This can provide a massive opportunity for industries upstream of the pharmaceutical industry, such as the biotechnology industry, specialty chemical industry, petrochemical industry as well as the agriculture and agricultural products industry, the latter in case the active compound or an intermediate is sourced from a plant. At the same time, it also makes it necessary for pharmaceutical companies to backward integrate and set up more facilities for the manufacturing of APIs and intermediates. The benefits for companies upstream of the pharmaceutical industry such as the specialty chemical industry are immense, as they have ready buyers in the country who would purchase their products in large quantities and the cost to transport the goods would be minimal.

However, there are several challenges in this process. Building a large plant for performing chemical reactions is one that requires high initial capital expenditure and is also heavily regulated. Apart from that, India has major challenges when it comes to doing business that affect all businesses alike. This includes the large amount of red tape as a result of which businesses need to follow several procedures before they can begin operations, as a result of which India performs poorly in the Ease of Business index.

The Indian pharmaceutical industry has not only given the country significant revenues through exports but also brought the country goodwill, as millions of lives were saved around the world thanks to affordable medicine developed by Indian pharma companies. The best example is of Cipla developing their own combination of HIV antiretrovirals which would cost $1 a day [5], thereby making it affordable for several patients in sub-Saharan Africa which was the epicentre of the disease. In order to consolidate India’s position and reputation as the pharmacy of the developing world, the government will now have to incentivise production of chemicals and compounds across the entire pharmaceutical value chain in order to ensure the steady production of life-saving drugs by Indian pharma companies at affordable prices.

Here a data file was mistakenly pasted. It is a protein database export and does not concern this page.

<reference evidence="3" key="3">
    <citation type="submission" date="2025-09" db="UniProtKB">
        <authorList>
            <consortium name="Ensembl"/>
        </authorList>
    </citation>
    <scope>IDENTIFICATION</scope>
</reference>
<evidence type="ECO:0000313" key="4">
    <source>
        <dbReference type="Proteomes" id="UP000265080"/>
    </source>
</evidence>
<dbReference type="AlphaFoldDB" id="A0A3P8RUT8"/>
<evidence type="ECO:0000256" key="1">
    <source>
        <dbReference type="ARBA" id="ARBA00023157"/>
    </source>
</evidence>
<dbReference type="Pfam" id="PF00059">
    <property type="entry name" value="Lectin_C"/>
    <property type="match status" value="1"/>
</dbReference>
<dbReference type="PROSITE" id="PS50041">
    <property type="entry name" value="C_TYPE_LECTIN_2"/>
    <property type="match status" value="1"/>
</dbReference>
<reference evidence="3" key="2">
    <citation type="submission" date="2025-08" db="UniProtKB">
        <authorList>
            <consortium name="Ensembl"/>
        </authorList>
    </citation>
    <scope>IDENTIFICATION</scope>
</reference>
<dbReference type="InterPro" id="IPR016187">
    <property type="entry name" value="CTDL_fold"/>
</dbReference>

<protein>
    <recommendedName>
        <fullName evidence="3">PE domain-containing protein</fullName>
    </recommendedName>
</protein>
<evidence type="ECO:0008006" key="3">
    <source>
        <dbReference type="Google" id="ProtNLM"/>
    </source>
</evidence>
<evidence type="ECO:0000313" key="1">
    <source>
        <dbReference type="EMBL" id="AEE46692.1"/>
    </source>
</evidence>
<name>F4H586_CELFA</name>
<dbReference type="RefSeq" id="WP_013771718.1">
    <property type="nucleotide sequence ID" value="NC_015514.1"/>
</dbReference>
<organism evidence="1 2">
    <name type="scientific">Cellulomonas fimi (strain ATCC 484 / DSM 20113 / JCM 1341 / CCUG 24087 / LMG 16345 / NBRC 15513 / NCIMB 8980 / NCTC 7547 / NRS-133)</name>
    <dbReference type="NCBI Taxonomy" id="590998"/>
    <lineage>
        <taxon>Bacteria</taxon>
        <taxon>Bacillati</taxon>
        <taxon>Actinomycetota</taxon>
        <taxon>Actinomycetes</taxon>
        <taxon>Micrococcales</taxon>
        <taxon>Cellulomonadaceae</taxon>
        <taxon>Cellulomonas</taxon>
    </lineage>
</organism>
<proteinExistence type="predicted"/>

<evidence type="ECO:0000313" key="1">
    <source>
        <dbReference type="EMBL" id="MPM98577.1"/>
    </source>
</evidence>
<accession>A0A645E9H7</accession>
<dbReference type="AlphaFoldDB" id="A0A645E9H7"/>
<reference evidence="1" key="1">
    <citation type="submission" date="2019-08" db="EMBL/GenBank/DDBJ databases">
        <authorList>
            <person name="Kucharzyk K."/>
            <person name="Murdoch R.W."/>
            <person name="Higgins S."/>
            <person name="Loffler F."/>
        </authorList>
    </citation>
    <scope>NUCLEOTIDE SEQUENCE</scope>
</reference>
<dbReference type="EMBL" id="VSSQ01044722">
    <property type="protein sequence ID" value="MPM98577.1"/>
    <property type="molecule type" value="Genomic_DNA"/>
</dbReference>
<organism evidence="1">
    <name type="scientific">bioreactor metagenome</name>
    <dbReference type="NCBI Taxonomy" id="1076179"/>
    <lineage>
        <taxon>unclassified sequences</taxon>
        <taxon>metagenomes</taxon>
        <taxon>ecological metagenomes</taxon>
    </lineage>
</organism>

Electronics Sector

India is the second largest manufacturer of mobile phones in the world, behind China. This happened due to the massive jump in the number of manufacturing units for smartphones and allied products from 3 in 2014 to 268 in 2018. The low labour cost and abundant skilled labour has attracted several mobile phone companies such as Samsung and Xiaomi to set up shop in India. 82% of smartphones used in India are manufactured domestically. The Ministry of Electronics and Information Technology has set an ambitious target of $400 billion turnover in electronics manufacturing and producing one billion mobile handsets by 2025 [6].

However, this apparent strength in the manufacturing of mobile phones, this industry has been massively affected by the outbreak of COVID-19 in China. This is because while mobile phones are produced in the country, 87 per cent of the components are imported. Of these imported components, nearly three quarters comes from China [7]. For certain components like mobile phone display, nearly 90 per cent of it is imported from China. In most Indian manufacturing units, these components are imported and assembled to form the finished product. As a result, Indian mobile phone production is in dire straits as components are not arriving from China. This led to increase in price of many mobile phones and more delayed launches. This problem is not limited to mobile phones only, but also for other electronic gadgets such as laptops, set top boxes, printers and inverters. As important components such as printed circuit boards are primarily produced in China, manufacturing of all electronic appliances in the country were affected. Raw materials like aluminium and copper are also sourced from China [8].